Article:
One of a plant’s main goals is to reproduce. For many flowers, shrubs, and trees, that method is primarily done by seed.

There are many ways in which seeds can be dispersed: by air, water, fire, gravity, by explosion, and by animals. Read on to learn more:

By Air
Two of the most common seed dispersal technique by air we see is through the “helicopters” of maple trees and the feather heads of dandelions. When they get blown off the tree/plant, the elongated wings catch the air and allow them to float for extended distances. This enables the tree to disperse its seeds far and wide so that its offspring won’t be competing for space in the tree’s immediate dripline.

Other seeds dispersed by air often have elongated and flattened features like wings or blades to allow the wind to carry them long distances.

By Water
Plants growing near bodies of water have another method of transportation available to them – the water. If the plant were to produce buoyant seeds, they can use the currents to travel to new and suitable environments. In the tropics, buoyant coconut and mangrove seeds have proven to be very successful, thus being responsible for the many coconut trees seen on many beaches in the tropics.

Another example of seed dispersal by water is through sea beans.

By Gravity
The use of gravity is a simple seed dispersal technique. As fruit/seeds get heavier, they are pulled down by gravity, causing them to fall when ripe. If the seed/fruit is round like an apple, it can roll away to farther distances

By Explosion
There are some seeds that can literally explode, catapulting and flinging seeds into the air. This can be achieved by the build up of pressure and seeds dry out. When disturbed, the pressure is released, sending the seeds out in many directions. Some examples of seeds that explode include Himalayan Balsam, squirting cucumber, witch hazel, and geraniums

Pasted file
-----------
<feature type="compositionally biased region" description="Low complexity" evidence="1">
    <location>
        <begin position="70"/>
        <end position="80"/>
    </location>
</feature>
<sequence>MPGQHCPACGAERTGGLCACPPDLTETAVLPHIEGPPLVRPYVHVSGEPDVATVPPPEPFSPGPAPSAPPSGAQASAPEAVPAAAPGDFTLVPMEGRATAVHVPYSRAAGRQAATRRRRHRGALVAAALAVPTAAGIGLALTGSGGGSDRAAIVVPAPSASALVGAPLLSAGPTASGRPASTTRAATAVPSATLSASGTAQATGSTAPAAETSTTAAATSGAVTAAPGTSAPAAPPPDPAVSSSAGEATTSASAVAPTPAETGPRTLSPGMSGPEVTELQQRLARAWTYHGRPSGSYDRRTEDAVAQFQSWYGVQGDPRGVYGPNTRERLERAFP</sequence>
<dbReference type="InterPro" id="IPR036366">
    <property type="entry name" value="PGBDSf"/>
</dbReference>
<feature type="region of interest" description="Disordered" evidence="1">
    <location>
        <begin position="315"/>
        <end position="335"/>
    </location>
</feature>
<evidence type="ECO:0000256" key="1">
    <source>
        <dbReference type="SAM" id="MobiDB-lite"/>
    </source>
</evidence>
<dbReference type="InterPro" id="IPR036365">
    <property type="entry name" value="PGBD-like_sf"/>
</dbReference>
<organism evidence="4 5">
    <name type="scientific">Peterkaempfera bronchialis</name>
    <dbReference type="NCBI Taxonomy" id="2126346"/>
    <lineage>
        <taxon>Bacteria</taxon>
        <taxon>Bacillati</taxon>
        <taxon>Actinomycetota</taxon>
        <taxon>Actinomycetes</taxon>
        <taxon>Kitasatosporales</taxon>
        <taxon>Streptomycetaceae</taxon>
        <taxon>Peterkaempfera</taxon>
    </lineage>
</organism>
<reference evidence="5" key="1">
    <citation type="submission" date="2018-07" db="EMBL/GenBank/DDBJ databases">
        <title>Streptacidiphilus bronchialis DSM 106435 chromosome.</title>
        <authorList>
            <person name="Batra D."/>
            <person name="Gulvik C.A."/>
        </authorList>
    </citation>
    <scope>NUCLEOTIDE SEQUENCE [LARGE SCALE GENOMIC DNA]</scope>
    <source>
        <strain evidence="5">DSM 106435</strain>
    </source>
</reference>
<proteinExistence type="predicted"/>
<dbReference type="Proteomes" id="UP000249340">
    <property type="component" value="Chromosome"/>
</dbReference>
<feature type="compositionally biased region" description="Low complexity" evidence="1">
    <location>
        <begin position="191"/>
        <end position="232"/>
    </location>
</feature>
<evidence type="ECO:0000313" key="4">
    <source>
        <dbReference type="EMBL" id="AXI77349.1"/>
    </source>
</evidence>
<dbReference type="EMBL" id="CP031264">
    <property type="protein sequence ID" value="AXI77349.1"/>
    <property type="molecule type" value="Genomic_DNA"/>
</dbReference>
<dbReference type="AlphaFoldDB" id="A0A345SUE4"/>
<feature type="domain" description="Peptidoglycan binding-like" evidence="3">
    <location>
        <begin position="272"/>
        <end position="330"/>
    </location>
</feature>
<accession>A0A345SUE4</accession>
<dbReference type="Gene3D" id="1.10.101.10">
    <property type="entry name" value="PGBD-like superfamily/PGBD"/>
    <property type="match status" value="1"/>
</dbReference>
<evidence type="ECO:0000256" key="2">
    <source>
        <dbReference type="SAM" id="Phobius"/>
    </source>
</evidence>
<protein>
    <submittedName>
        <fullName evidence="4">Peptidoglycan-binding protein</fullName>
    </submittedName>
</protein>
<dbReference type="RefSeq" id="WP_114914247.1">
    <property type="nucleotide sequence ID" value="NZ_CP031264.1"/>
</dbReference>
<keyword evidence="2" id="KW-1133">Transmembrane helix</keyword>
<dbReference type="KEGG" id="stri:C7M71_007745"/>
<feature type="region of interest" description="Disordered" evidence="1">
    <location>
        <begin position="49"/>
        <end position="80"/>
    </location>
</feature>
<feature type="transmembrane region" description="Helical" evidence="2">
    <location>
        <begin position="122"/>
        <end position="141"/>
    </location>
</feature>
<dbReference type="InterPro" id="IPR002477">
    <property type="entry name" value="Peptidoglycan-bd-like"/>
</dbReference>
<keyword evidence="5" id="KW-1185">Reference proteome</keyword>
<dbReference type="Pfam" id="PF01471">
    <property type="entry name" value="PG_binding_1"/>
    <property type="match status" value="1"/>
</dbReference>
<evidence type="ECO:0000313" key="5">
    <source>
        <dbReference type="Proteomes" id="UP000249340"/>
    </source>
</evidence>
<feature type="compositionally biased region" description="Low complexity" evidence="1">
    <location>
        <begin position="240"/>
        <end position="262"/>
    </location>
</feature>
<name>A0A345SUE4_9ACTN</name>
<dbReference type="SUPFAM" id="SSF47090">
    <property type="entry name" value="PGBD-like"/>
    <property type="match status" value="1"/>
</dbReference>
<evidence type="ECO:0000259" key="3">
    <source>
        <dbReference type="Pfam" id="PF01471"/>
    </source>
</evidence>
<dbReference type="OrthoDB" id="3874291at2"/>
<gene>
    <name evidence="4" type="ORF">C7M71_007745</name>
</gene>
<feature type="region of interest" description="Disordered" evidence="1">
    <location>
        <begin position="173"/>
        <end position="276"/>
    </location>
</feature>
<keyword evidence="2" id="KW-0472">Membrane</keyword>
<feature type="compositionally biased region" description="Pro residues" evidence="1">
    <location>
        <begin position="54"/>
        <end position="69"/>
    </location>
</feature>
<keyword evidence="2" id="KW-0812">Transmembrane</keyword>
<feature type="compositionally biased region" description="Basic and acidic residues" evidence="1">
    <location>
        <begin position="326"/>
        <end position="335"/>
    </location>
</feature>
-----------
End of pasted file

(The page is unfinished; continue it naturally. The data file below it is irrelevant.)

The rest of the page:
By Animal
Seed dispersal by animal can be a topic unto itself as there are many methods for this to occur. The first by via the outside of animals whether by adhesive mucus, hooks, spines, and barbs. Think of seeds like burrs that stick to your clothes as you hike through the forest.

Seeds can also be dispersed by ingestion (and subsequent excretion) by birds and mammals. After an animal eats a fruit, with the seeds tucked inside, it passes through the digestive tract and emerges out the other end often as the animal has moved to a new location.

Seeds can also be dispersed by ants, as well as by squirrels that hoard and hide a variety of seeds, but don’t come back to retrieve them before the germinate.